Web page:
Nissan's contribution to the self-driving future:
Nissan is a Japanese multinational automobile manufacturer headquartered in Nishi-ku, Yokohama. Since 1999, Nissan has been part of the Renault–Nissan Alliance, a partnership between Nissan and French automaker Renault. Nissan is the sixth largest automaker in the world and together with Renault they rank as number four.
Nissan has been an attention seeker in autonomous driving ever since its luxury subsidiary ‘Infiniti’ launched the famous Q50-model with Active Lane Control and highway Stop-and-Go functions, competing with the Tesla S. Now it is time for parent company Nissan to follow. It has been testing autonomous versions of its acclaimed Nissan Leaf model for some years and will launch semi-autonomous editions of the Qashqai and Serena in 2017. Both will be equipped with Nissan’s own self-driving system ProPilot. By 2020 the company plans to have its first Nissan self-driving car on the market, already showcasing its supreme targets in the Nissan IDS concept car.
Nissan Leaf autonomous testing
Under project name Safety Shield Nissan released some of the most advanced safety features available to car buyers in its models. The list includes Tire Pressure Monitoring, Smart Auto Headlights or the Advanced Air Bag System. Safety Shield also incorporates Nissan’s driver assistance systems like Predictive Forward Collision Warning, Brake Assist and Blind Spot Warning. These Safety Shield technologies are available in new models like the 2016 Sentra, 2016 Altima, 2016 Rogue, 2015 Murano, 2016 Pathfinder, and others.
In the fourth quarter of 2013 Nissan’s subsidiary Infinite released its Q50 model, being one of the first real semi-driverless vehicles on the market. The Q50 uses above mentioned features to combine automatic speed regulation on highways, with no need to touch the gas or brake pedals, with Active Lane Control, keeping the car in its lane, automatically adjusting for crosswinds and pavement. The Q50 had only revealed the tip of the iceberg.
At the same time of the Q50 launch Nissan announced its plans to present a Nissan self-driving car to the market by 2020. Fully autonomously. The in Asia immense popular electric Leaf model would become Nissan self-driving test vehicle, in cooperation with NASA. Today a handful of modified Leafs are demonstrating driverless foreground in Tokyo, Japan and California, USA. Japan’s government has been the most supportive and proactive in the world, and it was likely that would result in it being the first country where an autonomous car would be sold. According to Nissan the Japanese government has been the most supportive and proactive in the world in regards to self-driving, and that could likely result in Japan becoming the first country where an autonomous car would be sold.
Nissan will make 2 semi-driverless stops before reaching the fully driverless destination in 2020. In 2017 ProPilot 1.0 will be released, similar to the Infinite Q50 with automatic speed regulation and lane control on highways, but without automatic lane changing. This will be added in ProPilot 2.0 in 2018. The ability to penetrate inner-city roads will be added before the end of the decade.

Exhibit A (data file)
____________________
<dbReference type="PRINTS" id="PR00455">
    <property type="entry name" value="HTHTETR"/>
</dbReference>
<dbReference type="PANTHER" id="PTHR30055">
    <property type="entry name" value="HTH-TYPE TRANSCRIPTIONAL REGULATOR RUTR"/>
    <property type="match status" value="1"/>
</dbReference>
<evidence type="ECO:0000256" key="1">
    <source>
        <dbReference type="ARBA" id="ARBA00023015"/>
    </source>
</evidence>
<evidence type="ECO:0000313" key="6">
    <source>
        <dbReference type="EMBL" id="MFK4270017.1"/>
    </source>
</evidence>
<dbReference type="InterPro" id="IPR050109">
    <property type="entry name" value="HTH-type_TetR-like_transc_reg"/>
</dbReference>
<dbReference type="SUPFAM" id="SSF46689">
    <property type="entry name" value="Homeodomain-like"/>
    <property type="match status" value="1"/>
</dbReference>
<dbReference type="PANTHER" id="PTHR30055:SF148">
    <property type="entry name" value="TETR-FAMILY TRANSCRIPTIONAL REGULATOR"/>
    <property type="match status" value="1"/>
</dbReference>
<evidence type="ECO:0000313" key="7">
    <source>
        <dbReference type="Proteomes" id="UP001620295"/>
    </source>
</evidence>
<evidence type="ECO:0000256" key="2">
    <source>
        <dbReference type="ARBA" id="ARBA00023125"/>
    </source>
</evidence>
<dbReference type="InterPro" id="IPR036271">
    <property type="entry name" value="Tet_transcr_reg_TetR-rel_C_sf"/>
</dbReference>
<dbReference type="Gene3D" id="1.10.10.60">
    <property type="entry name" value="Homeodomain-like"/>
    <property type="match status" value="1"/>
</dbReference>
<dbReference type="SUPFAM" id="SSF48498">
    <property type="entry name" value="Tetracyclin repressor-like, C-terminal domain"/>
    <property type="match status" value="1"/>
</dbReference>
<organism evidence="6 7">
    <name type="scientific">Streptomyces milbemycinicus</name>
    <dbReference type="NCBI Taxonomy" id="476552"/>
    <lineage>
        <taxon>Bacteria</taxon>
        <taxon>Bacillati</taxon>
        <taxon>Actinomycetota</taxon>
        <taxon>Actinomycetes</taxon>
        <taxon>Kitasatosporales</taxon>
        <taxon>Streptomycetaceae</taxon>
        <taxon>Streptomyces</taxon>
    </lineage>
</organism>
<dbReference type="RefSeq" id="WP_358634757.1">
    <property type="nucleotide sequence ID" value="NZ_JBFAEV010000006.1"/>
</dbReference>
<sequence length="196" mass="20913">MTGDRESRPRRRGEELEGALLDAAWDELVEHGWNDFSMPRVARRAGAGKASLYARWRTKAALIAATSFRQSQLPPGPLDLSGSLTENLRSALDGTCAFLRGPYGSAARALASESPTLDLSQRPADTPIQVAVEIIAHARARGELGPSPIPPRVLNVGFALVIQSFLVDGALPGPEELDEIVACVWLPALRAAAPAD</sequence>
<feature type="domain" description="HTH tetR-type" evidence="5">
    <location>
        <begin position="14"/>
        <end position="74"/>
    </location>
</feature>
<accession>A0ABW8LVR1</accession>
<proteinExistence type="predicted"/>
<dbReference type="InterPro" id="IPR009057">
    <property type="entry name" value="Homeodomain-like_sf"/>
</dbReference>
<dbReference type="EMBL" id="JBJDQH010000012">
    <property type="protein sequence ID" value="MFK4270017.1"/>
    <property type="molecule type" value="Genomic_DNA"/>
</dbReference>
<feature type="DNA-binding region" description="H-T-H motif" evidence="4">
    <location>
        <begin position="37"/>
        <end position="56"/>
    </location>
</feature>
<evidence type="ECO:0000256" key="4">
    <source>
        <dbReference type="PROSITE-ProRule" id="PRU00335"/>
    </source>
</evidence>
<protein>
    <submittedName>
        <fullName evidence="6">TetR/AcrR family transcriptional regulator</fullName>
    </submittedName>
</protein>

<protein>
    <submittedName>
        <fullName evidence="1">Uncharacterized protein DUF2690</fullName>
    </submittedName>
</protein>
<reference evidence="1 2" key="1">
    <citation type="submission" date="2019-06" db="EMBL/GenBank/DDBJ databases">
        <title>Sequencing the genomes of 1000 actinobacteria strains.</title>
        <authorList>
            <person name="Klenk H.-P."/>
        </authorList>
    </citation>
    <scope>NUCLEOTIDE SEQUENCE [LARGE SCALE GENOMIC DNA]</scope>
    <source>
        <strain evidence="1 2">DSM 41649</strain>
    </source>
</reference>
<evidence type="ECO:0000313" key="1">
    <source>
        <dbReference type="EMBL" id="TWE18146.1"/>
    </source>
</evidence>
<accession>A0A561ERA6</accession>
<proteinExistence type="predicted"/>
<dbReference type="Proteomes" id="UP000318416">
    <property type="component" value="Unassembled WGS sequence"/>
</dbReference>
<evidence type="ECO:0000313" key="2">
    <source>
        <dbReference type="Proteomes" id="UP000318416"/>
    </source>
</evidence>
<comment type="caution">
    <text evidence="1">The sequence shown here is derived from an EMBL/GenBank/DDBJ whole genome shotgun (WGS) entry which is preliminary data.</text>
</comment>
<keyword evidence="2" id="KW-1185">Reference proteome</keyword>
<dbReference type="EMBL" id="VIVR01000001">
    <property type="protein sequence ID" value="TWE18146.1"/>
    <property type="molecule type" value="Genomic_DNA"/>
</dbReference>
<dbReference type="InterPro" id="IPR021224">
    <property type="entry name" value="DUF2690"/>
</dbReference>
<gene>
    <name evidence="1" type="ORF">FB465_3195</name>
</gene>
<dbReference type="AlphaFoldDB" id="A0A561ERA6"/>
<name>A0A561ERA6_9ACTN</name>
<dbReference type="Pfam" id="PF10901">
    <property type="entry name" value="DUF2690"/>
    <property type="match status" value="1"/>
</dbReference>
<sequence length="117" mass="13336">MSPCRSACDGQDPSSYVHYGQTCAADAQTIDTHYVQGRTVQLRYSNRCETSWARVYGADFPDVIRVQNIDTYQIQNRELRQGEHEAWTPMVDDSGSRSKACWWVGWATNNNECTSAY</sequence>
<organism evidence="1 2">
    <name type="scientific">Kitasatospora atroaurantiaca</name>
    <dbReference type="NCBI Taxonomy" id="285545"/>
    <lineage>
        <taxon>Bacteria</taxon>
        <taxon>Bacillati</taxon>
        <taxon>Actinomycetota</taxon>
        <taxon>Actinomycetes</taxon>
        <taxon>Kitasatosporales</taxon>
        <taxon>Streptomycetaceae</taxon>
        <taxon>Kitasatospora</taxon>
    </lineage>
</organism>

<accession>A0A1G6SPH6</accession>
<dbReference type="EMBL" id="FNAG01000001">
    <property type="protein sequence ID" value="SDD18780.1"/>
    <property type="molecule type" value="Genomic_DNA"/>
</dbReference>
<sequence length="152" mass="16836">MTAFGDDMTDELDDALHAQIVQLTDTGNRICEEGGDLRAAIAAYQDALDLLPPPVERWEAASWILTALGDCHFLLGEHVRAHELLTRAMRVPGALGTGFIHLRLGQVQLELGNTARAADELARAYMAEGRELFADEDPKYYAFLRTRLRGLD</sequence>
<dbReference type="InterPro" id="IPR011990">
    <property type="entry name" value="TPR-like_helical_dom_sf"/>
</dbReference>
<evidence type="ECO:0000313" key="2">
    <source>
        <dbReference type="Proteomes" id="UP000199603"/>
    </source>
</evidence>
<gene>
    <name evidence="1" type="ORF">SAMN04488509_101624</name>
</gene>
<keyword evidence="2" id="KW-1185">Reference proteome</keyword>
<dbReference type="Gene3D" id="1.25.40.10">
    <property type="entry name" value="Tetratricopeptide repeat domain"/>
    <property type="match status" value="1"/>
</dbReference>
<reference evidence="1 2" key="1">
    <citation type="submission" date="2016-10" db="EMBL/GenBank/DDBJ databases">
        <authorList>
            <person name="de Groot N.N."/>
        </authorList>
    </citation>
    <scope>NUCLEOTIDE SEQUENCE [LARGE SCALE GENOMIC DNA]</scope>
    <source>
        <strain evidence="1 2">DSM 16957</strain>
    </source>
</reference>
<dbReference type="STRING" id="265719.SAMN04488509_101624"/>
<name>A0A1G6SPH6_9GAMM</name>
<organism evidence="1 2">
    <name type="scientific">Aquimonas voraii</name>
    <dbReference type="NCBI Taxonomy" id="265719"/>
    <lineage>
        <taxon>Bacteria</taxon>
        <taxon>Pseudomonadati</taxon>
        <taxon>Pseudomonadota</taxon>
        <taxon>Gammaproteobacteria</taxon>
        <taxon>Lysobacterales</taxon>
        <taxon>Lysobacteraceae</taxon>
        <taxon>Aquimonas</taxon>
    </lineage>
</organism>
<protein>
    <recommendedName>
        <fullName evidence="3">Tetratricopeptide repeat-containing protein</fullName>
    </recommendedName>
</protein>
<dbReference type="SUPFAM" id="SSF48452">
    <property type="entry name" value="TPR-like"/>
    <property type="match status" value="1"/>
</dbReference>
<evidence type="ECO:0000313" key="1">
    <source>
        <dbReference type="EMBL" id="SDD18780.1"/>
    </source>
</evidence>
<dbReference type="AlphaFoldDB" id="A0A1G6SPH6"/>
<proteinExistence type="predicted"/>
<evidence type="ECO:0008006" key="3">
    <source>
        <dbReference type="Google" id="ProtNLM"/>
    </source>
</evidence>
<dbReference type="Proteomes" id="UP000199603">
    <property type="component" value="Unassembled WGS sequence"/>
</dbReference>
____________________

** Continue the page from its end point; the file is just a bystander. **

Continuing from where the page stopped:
Offbeat from what others are doing, Nissan will release ProPilot 1.0 as mass market, affordable cars, in two separate models simultaneously: an updated version of the Nissan Qashqai, the seven-seater crossover launched in 2008, will be released in the States and Europe (first release planned in the UK). Specifically for the Japanese home market, where the general speed limit is 60 mph and driving fast is nearly impossible, minivan Serena will be ProPilot equipped and re-launched.
The specs are impressive: a sourced single camera, mated to a Mobileye processor, scans the traffic in front of the car, handling objects as small as pedestrians, bikes and motorcycles. Trough high speed image processing, the system can generate 3D images without needing an expensive second lens. In addition ProPilot cars will includes four laser scanners, an 8-way 360 degrees camera, a ton of motion sensors and five radar units to handle high speed driving and stopping or automatic lane changing. The Leaf testing cars made use of pre-production flash Lidar sensors from Santa Barbara's Advanced Scientific Concepts Inc., which will hopefully be included too. Peculiar fact: when it comes time for a significant directional change, the system will call out its manoeuver over the speakers, just like a normal navigation system. Nissan believes that voice support like this could be a transitional step until people get used to the sensation of traveling in autonomous cars.
IDS concept car
In anticipation to 2020, Nissan gave a sneak preview in 2015 on what the first Nissan self-driving car could look like. The IDS concept car stands for Intelligent Driving System. Nissan’s future cars will be fully autonomous and, obviously, fully electric. Just like in the Mercedes F105, the interior of the IDS car resembles that of a ‘living room’, with seats that can face each other in autonomous mode, and a steering wheel that folds into the dashboard and is replaced by a digital screen, like Volvo’s concept design.
But Nissan has some original ideas too. Some extreme forms of vehicle-2-everything communication. What would you for example think about cars powering houses and street lights? Well, in cooperation with Foster + Partners, Nissan is using its Leaf test vehicles as individual "energy hubs" able to store, use or return clean energy to the grid. The Japanese car company is already trialling this technology in Geneva, Switzerland. Another brilliant idea are cars that drive straight into offices, where an automated parking system would transport the vehicle to charging bays within the buildings.